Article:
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Dressed for Freedom: The Fashionable Politics of American Feminism, by Einav Rabinovitch-Fox

Review copy provided by the publisher.

What a weird book.

There are places where it does an excellent job of focusing on mainstream fashion, where a lot of what I’ve read about feminism and fashion has been focused on radicalism. And that’s really useful–the places where the average woman’s attitudes about each topic interrelate can be interesting and illuminating. Rabinovitch-Fox is fairly good at looking how white middle-class examples percolate into respectability for working-class and/or Black women, too.

However, one of the major limitations of this approach is that it ends up giving the rather strong impression that fashion flows from White women to Black women–because the pattern of “and then Black women picked up this middle-class White trend to gain respectability” does of course only flow one way, but that is not the only thing that happens in fashion, not in general and not in its relationship to feminism. It’s just the focus of this book that makes it look that way.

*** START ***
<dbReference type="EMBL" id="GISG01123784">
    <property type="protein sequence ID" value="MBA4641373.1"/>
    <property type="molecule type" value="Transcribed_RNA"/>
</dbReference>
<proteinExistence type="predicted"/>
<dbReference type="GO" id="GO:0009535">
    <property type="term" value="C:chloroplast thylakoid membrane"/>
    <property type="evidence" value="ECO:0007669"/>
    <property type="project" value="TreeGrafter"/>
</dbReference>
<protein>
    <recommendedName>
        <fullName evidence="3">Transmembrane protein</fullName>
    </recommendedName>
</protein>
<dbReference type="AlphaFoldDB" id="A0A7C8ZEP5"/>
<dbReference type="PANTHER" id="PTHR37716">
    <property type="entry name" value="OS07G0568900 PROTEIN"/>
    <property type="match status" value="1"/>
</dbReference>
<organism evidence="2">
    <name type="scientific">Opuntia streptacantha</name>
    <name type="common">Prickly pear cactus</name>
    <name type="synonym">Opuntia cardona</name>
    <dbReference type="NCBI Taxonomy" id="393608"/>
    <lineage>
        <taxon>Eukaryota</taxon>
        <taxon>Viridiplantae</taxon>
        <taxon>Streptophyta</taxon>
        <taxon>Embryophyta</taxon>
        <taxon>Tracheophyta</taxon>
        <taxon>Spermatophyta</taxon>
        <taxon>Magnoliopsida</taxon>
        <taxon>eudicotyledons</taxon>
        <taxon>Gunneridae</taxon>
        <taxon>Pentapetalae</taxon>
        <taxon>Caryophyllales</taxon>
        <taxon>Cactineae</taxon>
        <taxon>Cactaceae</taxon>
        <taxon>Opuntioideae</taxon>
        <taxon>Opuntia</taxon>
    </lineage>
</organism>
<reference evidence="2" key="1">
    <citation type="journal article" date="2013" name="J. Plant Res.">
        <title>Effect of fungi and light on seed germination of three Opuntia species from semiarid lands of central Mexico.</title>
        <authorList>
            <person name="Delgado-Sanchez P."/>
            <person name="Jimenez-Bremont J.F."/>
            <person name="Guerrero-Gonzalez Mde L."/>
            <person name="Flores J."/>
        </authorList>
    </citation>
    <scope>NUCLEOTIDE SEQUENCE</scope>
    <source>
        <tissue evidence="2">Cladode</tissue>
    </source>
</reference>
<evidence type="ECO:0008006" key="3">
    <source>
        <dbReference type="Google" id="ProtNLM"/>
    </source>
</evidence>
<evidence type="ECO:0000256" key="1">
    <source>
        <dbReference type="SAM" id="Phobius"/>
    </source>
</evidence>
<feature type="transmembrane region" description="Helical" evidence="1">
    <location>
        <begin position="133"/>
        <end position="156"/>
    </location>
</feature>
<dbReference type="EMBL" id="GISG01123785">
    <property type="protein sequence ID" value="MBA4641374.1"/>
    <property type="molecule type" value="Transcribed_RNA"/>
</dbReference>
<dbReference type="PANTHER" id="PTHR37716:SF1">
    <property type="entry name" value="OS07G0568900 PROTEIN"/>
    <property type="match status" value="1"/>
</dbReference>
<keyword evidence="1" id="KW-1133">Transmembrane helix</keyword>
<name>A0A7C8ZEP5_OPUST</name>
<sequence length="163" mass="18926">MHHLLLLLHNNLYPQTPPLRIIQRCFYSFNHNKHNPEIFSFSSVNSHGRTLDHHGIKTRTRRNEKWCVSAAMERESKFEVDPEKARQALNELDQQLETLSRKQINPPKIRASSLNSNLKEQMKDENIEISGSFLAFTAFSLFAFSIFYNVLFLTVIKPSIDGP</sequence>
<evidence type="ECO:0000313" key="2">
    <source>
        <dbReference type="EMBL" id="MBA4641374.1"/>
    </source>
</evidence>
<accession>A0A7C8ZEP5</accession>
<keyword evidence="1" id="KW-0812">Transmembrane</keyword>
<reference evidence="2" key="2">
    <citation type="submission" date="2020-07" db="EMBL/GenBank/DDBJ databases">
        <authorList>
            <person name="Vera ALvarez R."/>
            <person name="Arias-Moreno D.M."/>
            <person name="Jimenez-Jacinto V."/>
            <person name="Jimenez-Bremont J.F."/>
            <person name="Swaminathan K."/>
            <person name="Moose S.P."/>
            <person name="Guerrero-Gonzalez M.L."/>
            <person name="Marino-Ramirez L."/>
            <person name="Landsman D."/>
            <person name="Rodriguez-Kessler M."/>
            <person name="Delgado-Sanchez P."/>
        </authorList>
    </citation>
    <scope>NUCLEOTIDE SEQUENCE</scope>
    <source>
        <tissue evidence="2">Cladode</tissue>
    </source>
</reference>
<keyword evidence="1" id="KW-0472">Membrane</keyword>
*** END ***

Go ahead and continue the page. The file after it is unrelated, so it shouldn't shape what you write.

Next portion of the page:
Further, as often happens with American history writing, the ideas of race are basically limited to Black/White…even when the fashion in question is “kimono”/”Oriental”-style. Rabinovitch-Fox has a chance to discuss what actual Japanese-American women thought of the Western fashion trends that claimed to derive from their own heritage but actually had only a loose relationship to those garments, how those women’s access to those trends differed from White women’s, but that was an opportunity lost here. As were several others–rural women. Cleaners. The generalizations Rabinovitch-Fox falls back on here hold in many cases but sometimes obscure more than they illuminate. If you want to know what middle-class women are buying off the rack as relates to mainstream feminism, this isn’t particularly deep, but it makes a start.

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